Good Aging in Skåne
The Study GÅS
Good Aging in Skåne (GÅS) is a study that will provide knowledge about what affects the health status of the elderly and the need for care (read more below). The project is aimed at a selection of people 60 years and older who live in Malmö, Hässleholm, Osby, Ystad or Eslöv. These municipalities are involved in the project, the investigations are carried out by Geriatrics, at Skåne University Hospital in Malmö, and the research group in geriatrics, at the Department of Clinical Sciences in Malmö at Lund University. The project leader for the study is Sölve Elmståhl, professor of geriatrics at Lund University and chief physician of geriatrics.
Solve [dot] Elmstahl [at] med [dot] lu [dot] se
Increased knowledge is needed to better understand what affects the health status of the elderly and their care and care. The proportion of older people is increasing in society, which means greater need for care and care. The Government has granted government grants for the construction of longitudinal databases describing the health status of the elderly and the need for care and care and how this is met by municipalities and county councils.
The ongoing project "Good Aging in Skåne" (GÅS) started in 2001 and is one of four sub-projects in the national project "The Swedish National study on Aging and Care" (SNAC). The intention is to get answers to what future needs for care and care will look like and gain increased knowledge of the importance of the environment, lifestyle and past illnesses for the health and well-being of the elderly, identify risk factors for illness and be able to relate the elderly's needs in relation to care. and care efforts. Other sub-projects are being implemented in Blekinge, Hälsingland and Stockholm.
To gain knowledge and follow in a population survey:
- Normal aging
- Functioning ability
- the presence of diseases and their risk factors;
- Elderly health and life situation
- Need for care and care
The study includes a population part and a care system part. In the care system section, the extent of care and utilization of care is studied by the municipality and county councils.
The population section focuses on the elderly population and the participants are invited for recurring surveys. Chronic illnesses are becoming more common with increasing age and affect the ability to manage personal care such as dressing, washing and moving and caring for the household. The question of how the functional capacity of the elderly will look in the future is unclear and how illness affects this course. There is some support in the research that morbidity is postponed to a higher age, but new studies indicate that the positive health development among the elderly has been broken.
Data collection takes place at one of our receptions through a medical examination, a nurse examination, a number of memory tests and filling out forms with questions about, among other things, diet, solitude, ADL, biobank and others.
The invitation to participate in the project is made from a random sample of the population aged 60 to 93 in the five participating municipalities. Participants who are 78 years of age or older are followed up every three years, while for those aged 60 to 72, follow-up will take place every six years. During the years 2001 to 2004, 2931 people participated in our very first survey round. An initial re-examination of the oldest participants was conducted during 2005-2007.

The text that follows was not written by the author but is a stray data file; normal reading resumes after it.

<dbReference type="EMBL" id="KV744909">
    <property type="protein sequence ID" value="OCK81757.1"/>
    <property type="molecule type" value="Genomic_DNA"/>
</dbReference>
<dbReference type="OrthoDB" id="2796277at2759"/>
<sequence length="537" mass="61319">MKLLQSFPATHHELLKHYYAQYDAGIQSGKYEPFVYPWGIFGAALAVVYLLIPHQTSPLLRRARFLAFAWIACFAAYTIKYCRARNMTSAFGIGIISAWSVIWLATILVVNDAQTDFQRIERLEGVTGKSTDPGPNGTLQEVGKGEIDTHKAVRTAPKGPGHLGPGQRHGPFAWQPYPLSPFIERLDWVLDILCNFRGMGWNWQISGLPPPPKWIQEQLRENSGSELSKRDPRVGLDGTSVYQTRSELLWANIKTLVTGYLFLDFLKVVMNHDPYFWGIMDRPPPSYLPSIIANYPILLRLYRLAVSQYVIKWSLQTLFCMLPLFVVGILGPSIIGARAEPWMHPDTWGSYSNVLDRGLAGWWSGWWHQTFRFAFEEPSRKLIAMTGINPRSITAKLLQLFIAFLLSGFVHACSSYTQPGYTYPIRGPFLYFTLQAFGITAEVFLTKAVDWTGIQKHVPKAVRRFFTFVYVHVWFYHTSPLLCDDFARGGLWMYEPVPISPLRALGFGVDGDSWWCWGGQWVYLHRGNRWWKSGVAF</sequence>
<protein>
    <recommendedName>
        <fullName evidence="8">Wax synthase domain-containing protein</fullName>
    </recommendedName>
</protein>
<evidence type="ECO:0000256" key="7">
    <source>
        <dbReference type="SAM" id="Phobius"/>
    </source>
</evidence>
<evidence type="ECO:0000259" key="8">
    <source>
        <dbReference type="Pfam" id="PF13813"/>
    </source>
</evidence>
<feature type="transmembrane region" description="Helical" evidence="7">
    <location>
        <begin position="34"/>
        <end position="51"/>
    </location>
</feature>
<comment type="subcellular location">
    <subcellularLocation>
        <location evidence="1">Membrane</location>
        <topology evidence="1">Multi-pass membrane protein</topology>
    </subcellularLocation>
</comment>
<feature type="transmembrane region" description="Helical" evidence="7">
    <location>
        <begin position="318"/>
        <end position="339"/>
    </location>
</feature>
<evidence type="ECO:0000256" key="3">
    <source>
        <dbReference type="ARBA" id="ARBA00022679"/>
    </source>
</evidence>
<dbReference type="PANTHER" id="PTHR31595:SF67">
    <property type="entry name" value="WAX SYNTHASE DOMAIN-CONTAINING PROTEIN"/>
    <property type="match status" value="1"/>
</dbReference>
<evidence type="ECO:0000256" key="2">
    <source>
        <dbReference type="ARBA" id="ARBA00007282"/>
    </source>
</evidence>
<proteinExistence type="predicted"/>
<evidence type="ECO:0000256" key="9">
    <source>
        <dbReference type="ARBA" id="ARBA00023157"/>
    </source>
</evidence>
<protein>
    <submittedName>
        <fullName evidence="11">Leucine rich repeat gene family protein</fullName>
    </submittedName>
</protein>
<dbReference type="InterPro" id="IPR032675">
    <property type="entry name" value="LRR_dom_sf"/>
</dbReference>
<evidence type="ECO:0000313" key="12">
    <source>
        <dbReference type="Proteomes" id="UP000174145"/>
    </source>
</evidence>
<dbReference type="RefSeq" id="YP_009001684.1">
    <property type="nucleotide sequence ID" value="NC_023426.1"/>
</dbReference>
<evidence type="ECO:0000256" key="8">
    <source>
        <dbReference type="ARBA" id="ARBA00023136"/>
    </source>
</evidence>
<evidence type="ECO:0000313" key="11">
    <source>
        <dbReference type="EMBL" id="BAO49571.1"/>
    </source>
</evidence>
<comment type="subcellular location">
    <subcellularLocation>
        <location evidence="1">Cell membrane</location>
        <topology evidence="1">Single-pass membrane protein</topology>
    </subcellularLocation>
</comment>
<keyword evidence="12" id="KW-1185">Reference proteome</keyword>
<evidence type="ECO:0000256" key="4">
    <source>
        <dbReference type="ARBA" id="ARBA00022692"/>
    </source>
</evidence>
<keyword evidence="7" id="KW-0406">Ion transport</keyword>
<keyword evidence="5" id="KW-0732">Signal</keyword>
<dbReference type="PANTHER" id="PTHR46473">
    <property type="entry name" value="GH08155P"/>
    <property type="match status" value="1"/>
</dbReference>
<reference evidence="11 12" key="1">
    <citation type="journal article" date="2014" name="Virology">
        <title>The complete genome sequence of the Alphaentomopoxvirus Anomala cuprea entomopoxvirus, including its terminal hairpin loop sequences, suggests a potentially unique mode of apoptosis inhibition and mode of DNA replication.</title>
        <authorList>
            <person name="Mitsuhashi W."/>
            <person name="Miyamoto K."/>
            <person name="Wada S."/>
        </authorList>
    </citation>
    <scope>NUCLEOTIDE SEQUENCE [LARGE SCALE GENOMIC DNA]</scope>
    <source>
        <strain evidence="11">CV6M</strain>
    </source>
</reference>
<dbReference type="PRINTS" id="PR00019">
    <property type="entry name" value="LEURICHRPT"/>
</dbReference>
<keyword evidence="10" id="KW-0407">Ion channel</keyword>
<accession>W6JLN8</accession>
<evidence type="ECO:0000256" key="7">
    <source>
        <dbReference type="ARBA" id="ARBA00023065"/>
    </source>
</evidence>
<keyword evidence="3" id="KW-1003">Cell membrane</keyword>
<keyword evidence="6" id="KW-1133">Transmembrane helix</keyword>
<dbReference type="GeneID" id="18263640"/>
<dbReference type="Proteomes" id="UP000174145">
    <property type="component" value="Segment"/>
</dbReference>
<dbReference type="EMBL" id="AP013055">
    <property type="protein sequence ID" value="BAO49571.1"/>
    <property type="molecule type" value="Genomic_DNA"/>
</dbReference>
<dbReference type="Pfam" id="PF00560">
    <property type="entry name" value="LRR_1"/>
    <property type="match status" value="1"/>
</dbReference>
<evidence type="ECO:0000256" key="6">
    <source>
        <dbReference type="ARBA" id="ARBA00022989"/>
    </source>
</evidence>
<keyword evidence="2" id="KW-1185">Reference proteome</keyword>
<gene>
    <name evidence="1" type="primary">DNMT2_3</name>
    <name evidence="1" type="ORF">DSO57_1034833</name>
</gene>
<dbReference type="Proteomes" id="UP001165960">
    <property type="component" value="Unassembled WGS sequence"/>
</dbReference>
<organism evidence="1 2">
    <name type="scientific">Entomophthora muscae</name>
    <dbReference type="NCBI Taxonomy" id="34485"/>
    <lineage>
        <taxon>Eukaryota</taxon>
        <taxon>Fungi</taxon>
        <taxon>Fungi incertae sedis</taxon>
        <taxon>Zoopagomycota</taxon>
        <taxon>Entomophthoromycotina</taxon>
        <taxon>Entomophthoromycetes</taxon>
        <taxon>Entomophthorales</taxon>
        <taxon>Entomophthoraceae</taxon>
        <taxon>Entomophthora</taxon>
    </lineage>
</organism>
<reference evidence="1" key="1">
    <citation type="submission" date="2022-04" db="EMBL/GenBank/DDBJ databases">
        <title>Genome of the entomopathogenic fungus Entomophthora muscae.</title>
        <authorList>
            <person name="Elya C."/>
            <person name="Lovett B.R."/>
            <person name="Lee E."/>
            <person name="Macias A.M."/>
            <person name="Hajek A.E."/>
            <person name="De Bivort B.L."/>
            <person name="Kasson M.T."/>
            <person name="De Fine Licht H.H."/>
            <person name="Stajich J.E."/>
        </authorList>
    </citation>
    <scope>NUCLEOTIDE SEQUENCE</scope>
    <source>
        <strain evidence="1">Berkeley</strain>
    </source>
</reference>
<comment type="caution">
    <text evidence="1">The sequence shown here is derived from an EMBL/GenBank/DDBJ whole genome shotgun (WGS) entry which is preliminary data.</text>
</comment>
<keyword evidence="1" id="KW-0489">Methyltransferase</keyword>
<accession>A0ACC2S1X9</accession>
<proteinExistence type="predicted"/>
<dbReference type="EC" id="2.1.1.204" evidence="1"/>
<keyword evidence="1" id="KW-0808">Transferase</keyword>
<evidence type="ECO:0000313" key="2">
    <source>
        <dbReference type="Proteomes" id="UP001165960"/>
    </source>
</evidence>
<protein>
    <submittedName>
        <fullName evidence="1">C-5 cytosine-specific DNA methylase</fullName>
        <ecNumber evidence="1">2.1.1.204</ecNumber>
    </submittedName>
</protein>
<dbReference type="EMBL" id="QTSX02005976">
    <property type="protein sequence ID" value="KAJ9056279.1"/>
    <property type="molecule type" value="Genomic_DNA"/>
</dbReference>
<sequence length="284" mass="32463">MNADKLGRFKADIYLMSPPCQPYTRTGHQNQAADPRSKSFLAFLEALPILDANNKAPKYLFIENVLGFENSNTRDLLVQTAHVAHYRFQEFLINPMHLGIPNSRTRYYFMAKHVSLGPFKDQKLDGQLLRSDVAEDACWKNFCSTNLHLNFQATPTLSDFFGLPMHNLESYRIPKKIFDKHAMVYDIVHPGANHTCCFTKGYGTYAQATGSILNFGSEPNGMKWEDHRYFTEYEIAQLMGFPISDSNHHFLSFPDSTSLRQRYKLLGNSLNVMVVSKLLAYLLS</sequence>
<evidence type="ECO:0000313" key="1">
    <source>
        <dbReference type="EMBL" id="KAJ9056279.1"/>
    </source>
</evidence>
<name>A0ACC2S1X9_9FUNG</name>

Each examination, every three years, includes identical protocol with medical examination, blood tests, function test and memory test. 2931 people participated in the basic survey and every six years new participants in the age groups 60 and 81 are recruited.
Over the years, a number of participants have also participated in in-depth investigations conducted where researchers needed to further deepen their topic. For example, we conducted Housing & Health (with a focus on accessibility in the housing for the younger participant group), Blood pressure & vessel study (where the focus was on the influence of blood pressure in various changes in the position and the blood flow in the vessels in the throat), Kidney study (where the focus was to find a better method for measuring renal function in the elderly) and Magnetic camera research (where the focus has been to investigate the normal brain's aging, proteomics and genomics are on a sub-selection).
Collected data from GÅS has, until 2019, been the basis for 20 dissertations and is currently included in 10 ongoing doctoral dissertations. A total of about 300 original works are published or under print from the research group. In addition, another 20 works are submitted or in script form. Various work focuses on normal aging as well as interaction with illness and life satisfaction.
There are still significant gaps in knowledge about how treatment should be done by the group of elderly over 80 years. Many treatment recommendations by the elderly are based on studies of people aged 50-60 and do not take into account age-related changes. This entails a risk of both over-treatment and under-treatment of the elderly. The disease panoramas of the elderly change and lifestyle varies considerably between different birth cohorts. Knowledge of how this is changing in the elderly is lacking today.
Ongoing analysis are conducted at both organ level (e.g. norm value for body size, weight, lung / kidney / heart function) as well as at the individual level (lifestyle factors such as dietary habits, physical activity, functional ability, quality of life) and community level (transport functions, participation in activities, health care consumption, care, family support).
Professor Sölve Elmståhl
Telephone +46 40 39 13 20
solve [dot] elmstahl [at] med [dot] lu [dot] se
CRC, house 28, floor 13
Jan Waldenströms gata 35
205 02 Malmö